We were supposed to be staying at the complex in La Ceiba today, but we switched it up because yesterday rained us out of Armenia Bonito, so we got to go there all day today. We split into two groups. Most of us went over to the house that they recently finished and worked on the septic tank. It was sitting where an old shack had been, and they finished digging the tank and filling it with large river rocks along the edges a few weeks ago. The shack had been covering it still, but the storms earlier in the week collapse part of the shack, prompting them to want to get a more permanent cover on it as soon as possible. We started out by tearing down the old shack. It was just thin branches with corrugated tin sheets as walls and roofs. The wood was all rotted out, and when I hit a piece to knock apart two pieces the wood just shattered and termites flew everywhere. They said that's a big reason why most buildings here are made of block. Termites are everywhere.
After tearing down the shack, we set about digging a trench around the outside of the septic tank. It was tough because the ground was uneven, and we kept moving dirt from place to place trying to level it out. It was futile.
We eventually got the trench dug well enough. You can see the septic tank pit in the center. The man in this picture is who the house is being built for. Part of the deal the Pettengills have is that the families get a house for free, with no strings attached, but they need to help with the work as much as they are able. The father at each house was very helpful and worked very hard. This house was completely done except for the septic tank, but they have not moved in yet. When asked why, they said that they were waiting for their church to come and bless the home. It was cool to see.
We then made yet another concrete volcano and started filling in the trench. The plan is to go about three courses of block high and then cap the whole thing with concrete. He said it would last about fifteen years if they never pump it out.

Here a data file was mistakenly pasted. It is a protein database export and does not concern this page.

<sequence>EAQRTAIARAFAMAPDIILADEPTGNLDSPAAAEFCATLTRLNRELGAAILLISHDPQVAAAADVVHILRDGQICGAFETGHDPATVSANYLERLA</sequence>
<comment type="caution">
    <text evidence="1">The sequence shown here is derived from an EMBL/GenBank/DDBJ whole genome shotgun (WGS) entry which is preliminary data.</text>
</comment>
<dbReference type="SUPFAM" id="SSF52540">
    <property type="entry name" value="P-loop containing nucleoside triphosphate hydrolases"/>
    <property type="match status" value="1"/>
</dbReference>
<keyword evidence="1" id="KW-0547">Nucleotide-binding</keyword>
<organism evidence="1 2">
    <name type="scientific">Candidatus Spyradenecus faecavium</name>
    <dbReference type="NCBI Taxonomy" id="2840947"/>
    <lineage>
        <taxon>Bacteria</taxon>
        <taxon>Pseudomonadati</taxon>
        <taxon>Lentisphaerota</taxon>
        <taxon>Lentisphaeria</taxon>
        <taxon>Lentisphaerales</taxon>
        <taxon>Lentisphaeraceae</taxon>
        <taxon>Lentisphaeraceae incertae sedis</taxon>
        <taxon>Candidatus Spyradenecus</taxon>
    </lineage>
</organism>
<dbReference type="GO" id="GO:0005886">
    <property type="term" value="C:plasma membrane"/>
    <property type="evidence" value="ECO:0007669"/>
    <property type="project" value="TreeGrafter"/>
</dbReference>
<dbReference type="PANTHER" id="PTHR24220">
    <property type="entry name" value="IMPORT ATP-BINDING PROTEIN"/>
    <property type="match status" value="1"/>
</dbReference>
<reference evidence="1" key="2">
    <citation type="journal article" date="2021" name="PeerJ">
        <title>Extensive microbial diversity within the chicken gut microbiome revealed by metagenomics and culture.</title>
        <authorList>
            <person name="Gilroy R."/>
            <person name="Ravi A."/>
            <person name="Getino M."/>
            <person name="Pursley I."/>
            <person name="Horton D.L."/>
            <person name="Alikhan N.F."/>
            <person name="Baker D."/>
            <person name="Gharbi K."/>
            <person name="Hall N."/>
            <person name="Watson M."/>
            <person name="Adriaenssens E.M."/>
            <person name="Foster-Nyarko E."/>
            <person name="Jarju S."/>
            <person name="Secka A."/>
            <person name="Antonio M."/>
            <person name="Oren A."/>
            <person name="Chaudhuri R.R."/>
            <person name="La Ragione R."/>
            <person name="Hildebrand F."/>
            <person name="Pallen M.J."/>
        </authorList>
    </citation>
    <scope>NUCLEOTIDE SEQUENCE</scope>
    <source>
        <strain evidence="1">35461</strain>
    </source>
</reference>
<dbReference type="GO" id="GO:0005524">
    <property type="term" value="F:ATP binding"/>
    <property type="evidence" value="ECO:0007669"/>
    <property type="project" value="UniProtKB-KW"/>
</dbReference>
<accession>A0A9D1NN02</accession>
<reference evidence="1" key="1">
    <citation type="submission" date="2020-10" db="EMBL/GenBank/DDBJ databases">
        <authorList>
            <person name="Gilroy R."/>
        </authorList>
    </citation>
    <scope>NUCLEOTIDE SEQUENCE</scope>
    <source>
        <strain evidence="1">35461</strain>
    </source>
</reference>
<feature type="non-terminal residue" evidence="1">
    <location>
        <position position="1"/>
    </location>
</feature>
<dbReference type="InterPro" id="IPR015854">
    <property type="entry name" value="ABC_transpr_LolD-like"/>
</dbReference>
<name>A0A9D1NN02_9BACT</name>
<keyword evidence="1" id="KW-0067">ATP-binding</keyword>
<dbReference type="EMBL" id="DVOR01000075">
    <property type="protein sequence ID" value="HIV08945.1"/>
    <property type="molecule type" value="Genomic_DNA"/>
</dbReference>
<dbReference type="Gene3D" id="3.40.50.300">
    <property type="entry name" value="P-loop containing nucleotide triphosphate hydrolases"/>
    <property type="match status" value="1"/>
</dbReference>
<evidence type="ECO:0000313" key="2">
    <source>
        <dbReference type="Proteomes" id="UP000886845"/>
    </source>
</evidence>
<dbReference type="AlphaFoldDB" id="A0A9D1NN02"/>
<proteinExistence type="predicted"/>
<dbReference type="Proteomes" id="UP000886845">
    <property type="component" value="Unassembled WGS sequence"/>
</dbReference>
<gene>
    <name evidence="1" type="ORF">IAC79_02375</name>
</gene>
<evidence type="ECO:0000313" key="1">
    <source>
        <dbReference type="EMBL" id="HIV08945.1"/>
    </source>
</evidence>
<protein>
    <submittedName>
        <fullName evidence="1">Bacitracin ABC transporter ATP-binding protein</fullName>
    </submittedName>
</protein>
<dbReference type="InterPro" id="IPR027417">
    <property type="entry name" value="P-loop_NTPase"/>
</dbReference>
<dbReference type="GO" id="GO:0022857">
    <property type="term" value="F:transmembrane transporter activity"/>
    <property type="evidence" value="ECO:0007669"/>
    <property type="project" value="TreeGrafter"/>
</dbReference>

We found more cool critters today. Lots of different spiders and toads. Here, Caleb is playing with a scorpion.
Here's a picture of Trevor filling in the trench with cement.
Caleb spent all morning chipping away at the edge of the house to make a place where they could lay the electrical line into the house. They covered it with cement once it was done, and here it is curing.
Jon and Daniel are definitely the two on our team with the most experience and ability on the job site. They stayed at the first house and built door and window frames, which they are going to lay block around tomorrow morning. Jon Clow is another missionary down here who does a lot with the construction work and overseeing the job sites. He appreciated having some people who knew what they were doing, but it is difficult for all of them to work with the Honduran workers because they do things very different than in the states, and are resistant to learning new ways of doing things.
The dentistry team from South Carolina spent two days in La Fey, and they switched to Armenia Bonito for today and tomorrow. They set up today, and were pulling teeth all day long.
Here are a couple of pictures of the game I mentioned yesterday. Pay attention to Trevor's hand in the first picture and the kid's hand in the second.
After lunch we got to stay and play with the kids. Richard and Phil decided that they needed some time for meditation and prayer (aka sleep).
The kids really like one-on-one attention. For the beginning of the play time we just had a bunch of balls out on the field and it was just chaos. Whenever one of them got a ball and caught the attention of a gringo, they came over and we would just pass back and forth or take shots on each other in front of the goal. If any other kids tried to come up and join in, they would usually shoo them away. They wanted us to focus on just them. The next picture is of a girl named Kimberly. I spent a while today taking turns shooting penalty kicks at each other with her, and it was a lot of fun. I took down three soccer balls to leave here....I wish I had brought many more. The surface on the soccer court is rough concrete, and it destroys balls. After 3 days of playing for about an hour a day, one ball is lost (probably stolen), on is popped (see photo below for just below popping), and the other is very, very worn, faded, and lopsided.
This boy is named Johannesis, and he's a really cool kid. I've played soccer with him every day, and he's always smiling and trying hard.
After a lot of the little kids had left, we started a game. It was Hondurans vs Gringos. It was a pretty even game, and I lost count, but they probably won in the end.
Once all of the Honduran kids had been through the dental clinic, Richard decided to take advantage of their services and had a tooth pulled. Much cheaper than back in the states.
Tomorrow is our final day of working and playing with the kids.